Actually, I was in a salon when I read about your blogs in Cosmo, it made me cry, don't worry, nagpapagupit po ko ako at 'di ko nanggugupit, hehehe! I miss you Apol, it has been ages since I saw you in Greenbelt, where else, haha! I wanted to steal the cosmo mag, pero nakakahiya, libre na nga gupit, may libre pa ba mag?

Anonymous said...

I think cultural identity is a maarte concept, but when you try to make a life for yourself in a country where nothing is familiar, mahirap magpaka Pinoy. Especially when there's nothing in the new country that reminds you of being Pinoy.

Apol, did you know that native food is the most important to a person who is not in his own country? Kasi malakas yung connection between food and emotion. That's why you buy toyo for two euros.

apol said...

Hahahahahaha!!! KAT, we just had chicken adobo with rice for dinner last night. And I bought TWO big bottles of toyo this time. May discount, three euros fifty cents na lang :)

Hay, GWYN and JUN, ganyan talaga effect ng pheromones ko sa mga bading! Namimiss ko din kayo no. Na-scare ako sa dalawang bading na na-meet ko dito, George Michael in his WHAM days ang fashion!

decorator said...


btw, told na ianne. e-mail nya raw sayo.

Katrina said...

Apol, I'm sure you've read David Sedaris. He was HERE in Manila last week for a reading/signing, and he was absolutely hilarious, not to mention extremely friendly! One of the essays he read from was about living in France and not knowing much more French than "d'accord." While laughing at his misadventures, I couldn't help thinking of you, going through your own Pinay-in-Provence experience. I really enjoy your witty, yet so very HUMAN, take on your life transplant. Especially considering the Filipino diaspora, I bet if you compiled your blog entries and published a book, it'd sell very well. Attention, Summit Books! ;-)

apol said...

KAT, did you try to call me last night? I was in some French version of Enchanted kingdom, so I didn't hear the ringing. Call again, ha.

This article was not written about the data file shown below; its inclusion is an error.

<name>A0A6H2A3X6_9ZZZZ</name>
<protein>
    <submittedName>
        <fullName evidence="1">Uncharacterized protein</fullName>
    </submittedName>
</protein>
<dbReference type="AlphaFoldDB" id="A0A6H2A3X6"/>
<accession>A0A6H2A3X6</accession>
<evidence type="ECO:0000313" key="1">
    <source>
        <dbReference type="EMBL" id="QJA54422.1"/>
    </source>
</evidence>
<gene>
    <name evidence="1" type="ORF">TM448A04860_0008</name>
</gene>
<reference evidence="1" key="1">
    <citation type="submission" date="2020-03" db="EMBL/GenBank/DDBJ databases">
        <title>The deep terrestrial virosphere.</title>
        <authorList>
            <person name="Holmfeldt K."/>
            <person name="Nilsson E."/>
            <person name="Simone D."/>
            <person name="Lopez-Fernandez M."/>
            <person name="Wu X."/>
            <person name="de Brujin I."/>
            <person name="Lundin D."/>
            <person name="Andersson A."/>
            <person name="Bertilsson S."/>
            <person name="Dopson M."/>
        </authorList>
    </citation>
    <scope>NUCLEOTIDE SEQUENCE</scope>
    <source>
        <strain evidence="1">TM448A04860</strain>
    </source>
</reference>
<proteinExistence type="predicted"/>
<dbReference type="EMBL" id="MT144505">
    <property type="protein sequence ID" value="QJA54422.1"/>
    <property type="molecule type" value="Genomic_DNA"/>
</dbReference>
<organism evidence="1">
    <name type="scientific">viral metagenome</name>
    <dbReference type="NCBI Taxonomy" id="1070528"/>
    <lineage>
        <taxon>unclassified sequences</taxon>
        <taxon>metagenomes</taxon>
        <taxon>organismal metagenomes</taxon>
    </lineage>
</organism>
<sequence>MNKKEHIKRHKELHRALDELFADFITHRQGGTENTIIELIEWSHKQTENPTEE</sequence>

GWYN, salamat. Chat tayo soon.

KATRINA, I'm very flattered. Somebody else is urging me to do that, but I only really started writing this blog last September, so I've not nearly enough material. Let's see after six more months. It's unfair, though, you read up on my life, but I don't know what's going on with you! How's the work? the parties? Felipe? Uy, they have some pretty dumb TV shows here din. I'll blog about it soon and dedicate it to you :)

Katrina said...

How I wish I actually had time to write a blog! I'm busy at work, but doing all right. Felipe's practice is doing very's ABOUT TIME! ;-) We don't go out half as often as we used to, mostly because there are hardly any places left that we like going to. But we still do enjoy the occasional night of partying. :-)

Ayayay, Pinoy TV...don't even get me started! Did you hear about the "Wowowee" debacle? The horror, the horror!!!

Makis said...

Never even thought about being French while in France. Oi, I also used to haggle at markets before pero I stopped na after 6 years ;-) I-tuloy ang pag wagayway ng pagiging Pinoy sa Pransya!

apol said...

You must know what I'm talking about, MAKIS. That trying SO HARD to live by their rules that you become uncomfortable in your own skin? Just so they don't judge you as, well, inferior. I felt it anyway, still sometimes do, although am getting better and better at getting over it. Baka ito yung root nung sinasabi mong personal change mo? From spontaneous loka girl who can get away with packing just a toothbrush to somebody who has to know the location even of gas stations on the way?

Makis said...

I also stopped caring about what they think long ago & I thought that the root of my personal change was a mix of already adopting to their boring way of life & of just getting older :) Naku, like losing spontaneity. Let's talk about it more when we meet up!

lb said...

fear fear fear. to live in a country that is so familiar--we have the same language, the same celebrities, the same mcdonalds, starbucks, walt disney--you think it would be easier.
yes, here the nuances are subtle, but not any less daunting then the wrong verb conjugation, the way you hold up a supermarket line.

here the fear it this: i know everything already. so it should be so easy. yet, it is not.

when i got sick with acid in my stomach my officemate gave me medicine. "Ahh, Mah-ah-lox! Thank god." I said. She raised an eyebrow and said, "Maylox, you mean?"

Um, yeah. Maylox.

Everyone apologizes when you don't get shotgun, but really "I prefer sitting in the backseat. I'm used to it." Who sits with the driver, anyway?

And there's Poker nights. And TV shows like "Saved By The Bell." And homecoming events like tailgating. And all these other things that everyone takes for granted, but since I'm not different enough ("how can you not know this? didn't you grow up here?) it makes it more jarring when i'm reminded that I am really, deep in my heart, a continent away.

it's better, obviously, when i celebrate it (i never have to talk to guys who hit on me if they're ugly and i say "NO SPEEKEE ENGLISS") and pronounce the difference so that everyone knows who i am, who i am not.

still, there goes another fear: who am i now? who am i not anymore? usually, i don't know.

apol said...

That is so honest, LB. Na-touch ako :) Come back and tell me more.